Trump has seen an opportunity in the Kavanaugh accusations as well as the Right’s general rejection of the charges. In his press conference on September 26th, Trump compared the Kavanaugh allegations to those against him saying, “I was accused by four or five women who got paid a lot of money to make up stories about me. We caught them and the mainstream media refused to put it on television.”

Now, of course, this was not true. There’s no evidence of any of Trump’s accusers got paid “a lot of money” to lie about Trump. Also, while both Kavanaugh and Trump were accused of sexual misconduct, the cases are very different.

The allegations against Kavanaugh were all uncorroborated and cut against everything we know of him. As a mature adult, he has a record as someone who respects and advocates for women and promotes the careers of women in the legal profession. Trump has been accused by more than a dozen women, many of whom offer contemporary corroboration in support of their stories. The allegations against the President are consistent with his demeaning of women and his statements in the Access Hollywood video and his public comments on the Howard Stern show.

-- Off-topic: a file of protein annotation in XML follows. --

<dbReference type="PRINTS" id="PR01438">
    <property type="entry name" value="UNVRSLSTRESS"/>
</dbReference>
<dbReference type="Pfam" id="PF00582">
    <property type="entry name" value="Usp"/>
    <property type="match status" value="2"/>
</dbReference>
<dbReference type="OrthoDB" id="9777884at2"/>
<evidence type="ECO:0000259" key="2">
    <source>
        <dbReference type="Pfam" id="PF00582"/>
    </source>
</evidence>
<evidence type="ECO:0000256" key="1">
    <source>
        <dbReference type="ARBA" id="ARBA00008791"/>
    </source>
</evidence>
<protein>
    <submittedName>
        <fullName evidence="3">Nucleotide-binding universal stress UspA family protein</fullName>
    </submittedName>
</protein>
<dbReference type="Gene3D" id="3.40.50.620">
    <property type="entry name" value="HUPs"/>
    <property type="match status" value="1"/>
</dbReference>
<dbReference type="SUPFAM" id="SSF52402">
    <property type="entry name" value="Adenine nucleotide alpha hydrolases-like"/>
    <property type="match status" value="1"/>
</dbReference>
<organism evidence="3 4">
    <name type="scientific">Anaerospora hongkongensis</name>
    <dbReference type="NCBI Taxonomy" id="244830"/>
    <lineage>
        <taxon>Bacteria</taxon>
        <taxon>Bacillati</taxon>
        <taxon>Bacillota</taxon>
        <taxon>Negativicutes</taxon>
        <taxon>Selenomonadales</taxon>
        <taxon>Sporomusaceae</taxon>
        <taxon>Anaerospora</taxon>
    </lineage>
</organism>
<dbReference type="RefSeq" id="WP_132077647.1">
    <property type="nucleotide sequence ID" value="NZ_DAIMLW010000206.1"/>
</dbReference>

However, as different as the allegations against Trump are, many on the right are wary of sexual assault allegations period. They’ve watched #metoo degenerate from exposing high-level Hollywood Executives and members of Congress who got away with sexual harassment and assault for years to United States Senators trying to stop a Supreme Court nomination by trying to prove that, as a teenager, a judge used sexual slang in his yearbook.

#Resistance fighters disclaimed the idea of any presumption of innocence with Senator Mazie Hirono (D-HI) seeming to give him a presumption of guilt because of his conservative judicial philosophy. Many mothers, particularly conservative mothers of sons, worry about a world where their sons could face a presumption of guilt and have their lives ruined with untrue allegations. Such an environment makes it too easy for Trump and his supporters to dismiss the allegation against him as false.

While this may help Trump, it doesn’t help the Republican Party in the long-term. In fact, Trump made the defense of Kavanaugh harder. Trump’s former Chief Strategist Steve Bannon told Vanity Fair that, as a voting block, college-educated Republican  women are “gone” because “Trump triggers them.”